If you aspire to be a successful administrative manager, you need to be aware that cultural barriers in your department can present their share of challenges.
First-generation immigrants can be most challenged in the workplace. Many immigrants often socialize exclusively with workers from their own country. As a result, they sometimes remain unaware of U.S. social etiquette and find it difficult to follow colloquial English and American idioms. Often cross-gender and cross-cultural barriers can present a problem in worker-to-worker exchanges and worker-to-supervisor communications.
For example, some cultures believe that looking directly at one's superior is a sign of disrespect. Some supervisors may interpret this as evasive, non-committal, or less than truthful. Other cultures display elaborate body decorations on their hands, and other parts of their bodies as an omen of good luck. Still others may wear ethnic clothing.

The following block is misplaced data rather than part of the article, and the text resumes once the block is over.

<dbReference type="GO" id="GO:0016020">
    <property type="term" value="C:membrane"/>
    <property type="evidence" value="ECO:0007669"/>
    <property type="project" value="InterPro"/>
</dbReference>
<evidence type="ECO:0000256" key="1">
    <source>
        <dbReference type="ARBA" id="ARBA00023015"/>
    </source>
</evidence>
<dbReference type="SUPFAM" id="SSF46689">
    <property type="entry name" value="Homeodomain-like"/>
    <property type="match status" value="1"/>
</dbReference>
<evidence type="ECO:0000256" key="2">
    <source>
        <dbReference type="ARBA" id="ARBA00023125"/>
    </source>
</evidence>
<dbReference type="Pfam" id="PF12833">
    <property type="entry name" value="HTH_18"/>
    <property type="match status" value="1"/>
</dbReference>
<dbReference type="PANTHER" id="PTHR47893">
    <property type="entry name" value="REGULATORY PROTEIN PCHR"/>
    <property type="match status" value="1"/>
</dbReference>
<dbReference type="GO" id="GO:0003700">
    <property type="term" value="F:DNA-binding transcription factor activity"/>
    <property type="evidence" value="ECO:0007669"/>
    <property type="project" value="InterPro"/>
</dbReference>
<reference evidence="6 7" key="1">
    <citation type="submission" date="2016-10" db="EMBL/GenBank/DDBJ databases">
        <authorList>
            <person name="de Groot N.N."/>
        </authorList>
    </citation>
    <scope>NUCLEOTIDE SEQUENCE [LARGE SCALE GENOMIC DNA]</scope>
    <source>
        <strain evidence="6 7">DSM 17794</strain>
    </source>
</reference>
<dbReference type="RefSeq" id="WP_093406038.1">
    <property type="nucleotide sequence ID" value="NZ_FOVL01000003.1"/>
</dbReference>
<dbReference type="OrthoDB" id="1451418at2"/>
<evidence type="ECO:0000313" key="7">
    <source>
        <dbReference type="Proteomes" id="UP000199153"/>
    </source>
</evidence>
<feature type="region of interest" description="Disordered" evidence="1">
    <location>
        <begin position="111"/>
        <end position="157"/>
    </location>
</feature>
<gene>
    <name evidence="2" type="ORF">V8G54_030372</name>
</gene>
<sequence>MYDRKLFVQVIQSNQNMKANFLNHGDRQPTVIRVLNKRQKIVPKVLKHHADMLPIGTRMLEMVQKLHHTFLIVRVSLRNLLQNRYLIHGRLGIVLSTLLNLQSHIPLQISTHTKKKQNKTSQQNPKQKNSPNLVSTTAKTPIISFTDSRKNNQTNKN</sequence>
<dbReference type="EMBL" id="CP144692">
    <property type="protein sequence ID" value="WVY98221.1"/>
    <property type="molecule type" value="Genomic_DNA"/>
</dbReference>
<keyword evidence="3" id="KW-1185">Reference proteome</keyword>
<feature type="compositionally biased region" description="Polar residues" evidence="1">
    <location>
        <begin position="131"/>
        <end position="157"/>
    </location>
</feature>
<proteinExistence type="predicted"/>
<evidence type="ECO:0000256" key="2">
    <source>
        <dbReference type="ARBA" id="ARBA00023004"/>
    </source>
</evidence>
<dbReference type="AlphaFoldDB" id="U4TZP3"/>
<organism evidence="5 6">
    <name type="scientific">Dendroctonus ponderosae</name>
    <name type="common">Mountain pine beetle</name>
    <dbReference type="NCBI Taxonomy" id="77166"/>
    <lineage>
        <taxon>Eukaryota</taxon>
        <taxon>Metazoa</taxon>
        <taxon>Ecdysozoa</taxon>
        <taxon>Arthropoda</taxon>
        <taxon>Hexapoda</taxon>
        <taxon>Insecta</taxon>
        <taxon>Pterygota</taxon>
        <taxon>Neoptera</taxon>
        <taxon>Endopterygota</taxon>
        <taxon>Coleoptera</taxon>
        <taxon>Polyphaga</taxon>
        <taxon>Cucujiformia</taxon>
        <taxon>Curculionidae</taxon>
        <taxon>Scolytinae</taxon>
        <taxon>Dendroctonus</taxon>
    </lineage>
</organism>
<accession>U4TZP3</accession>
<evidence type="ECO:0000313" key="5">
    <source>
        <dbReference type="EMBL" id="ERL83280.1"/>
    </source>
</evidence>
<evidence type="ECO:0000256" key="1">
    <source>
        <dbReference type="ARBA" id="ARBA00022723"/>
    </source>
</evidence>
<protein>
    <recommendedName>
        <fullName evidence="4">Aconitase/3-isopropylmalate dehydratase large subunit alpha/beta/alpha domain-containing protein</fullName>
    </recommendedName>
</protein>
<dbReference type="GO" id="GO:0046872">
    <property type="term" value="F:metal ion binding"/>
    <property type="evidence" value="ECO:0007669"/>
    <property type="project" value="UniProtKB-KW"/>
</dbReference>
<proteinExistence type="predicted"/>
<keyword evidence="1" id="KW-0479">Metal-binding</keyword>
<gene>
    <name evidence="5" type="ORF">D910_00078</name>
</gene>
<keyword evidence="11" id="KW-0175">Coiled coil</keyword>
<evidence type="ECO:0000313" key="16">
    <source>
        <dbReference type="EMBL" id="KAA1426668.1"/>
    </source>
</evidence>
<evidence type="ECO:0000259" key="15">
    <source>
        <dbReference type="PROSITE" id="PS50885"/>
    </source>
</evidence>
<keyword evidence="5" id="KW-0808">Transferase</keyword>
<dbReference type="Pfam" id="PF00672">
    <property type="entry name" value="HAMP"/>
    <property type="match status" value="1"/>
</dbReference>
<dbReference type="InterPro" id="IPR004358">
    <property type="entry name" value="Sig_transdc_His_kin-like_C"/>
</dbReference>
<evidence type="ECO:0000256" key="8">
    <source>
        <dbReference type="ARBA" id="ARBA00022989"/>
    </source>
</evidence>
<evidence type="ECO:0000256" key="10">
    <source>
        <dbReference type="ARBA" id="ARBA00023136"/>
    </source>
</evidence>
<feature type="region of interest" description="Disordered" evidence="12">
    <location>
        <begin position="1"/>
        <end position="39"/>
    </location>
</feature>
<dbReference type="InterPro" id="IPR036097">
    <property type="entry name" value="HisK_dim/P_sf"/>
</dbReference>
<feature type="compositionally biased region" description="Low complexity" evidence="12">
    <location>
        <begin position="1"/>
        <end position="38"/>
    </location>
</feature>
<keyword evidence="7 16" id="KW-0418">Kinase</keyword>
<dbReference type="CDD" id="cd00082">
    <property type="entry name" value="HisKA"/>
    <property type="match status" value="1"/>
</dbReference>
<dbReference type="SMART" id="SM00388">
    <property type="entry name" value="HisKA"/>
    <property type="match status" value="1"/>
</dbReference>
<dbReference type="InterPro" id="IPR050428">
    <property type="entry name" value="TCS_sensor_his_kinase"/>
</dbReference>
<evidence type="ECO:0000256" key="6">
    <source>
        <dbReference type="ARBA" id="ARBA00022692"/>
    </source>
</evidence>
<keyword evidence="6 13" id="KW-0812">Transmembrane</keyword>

Be proactive and initiate your administrative department to learn about the culture of your new employee. The goal is to make them feel comfortable by being as inclusive as possible. Do this on their very first day on the job by displaying an appropriate coffee mug, an office welcome card or potted plant that is appropriate in their culture.
The important thing to remember is to not intimidate the new worker but to treat them with respect and dignity. Accept their cultural differences and highlight the similarities of your new employee with the rest of your staff. Keep in mind that what many consider cultural barriers are simply layers that, once uncovered, will reveal the gifts they bring as a human being.
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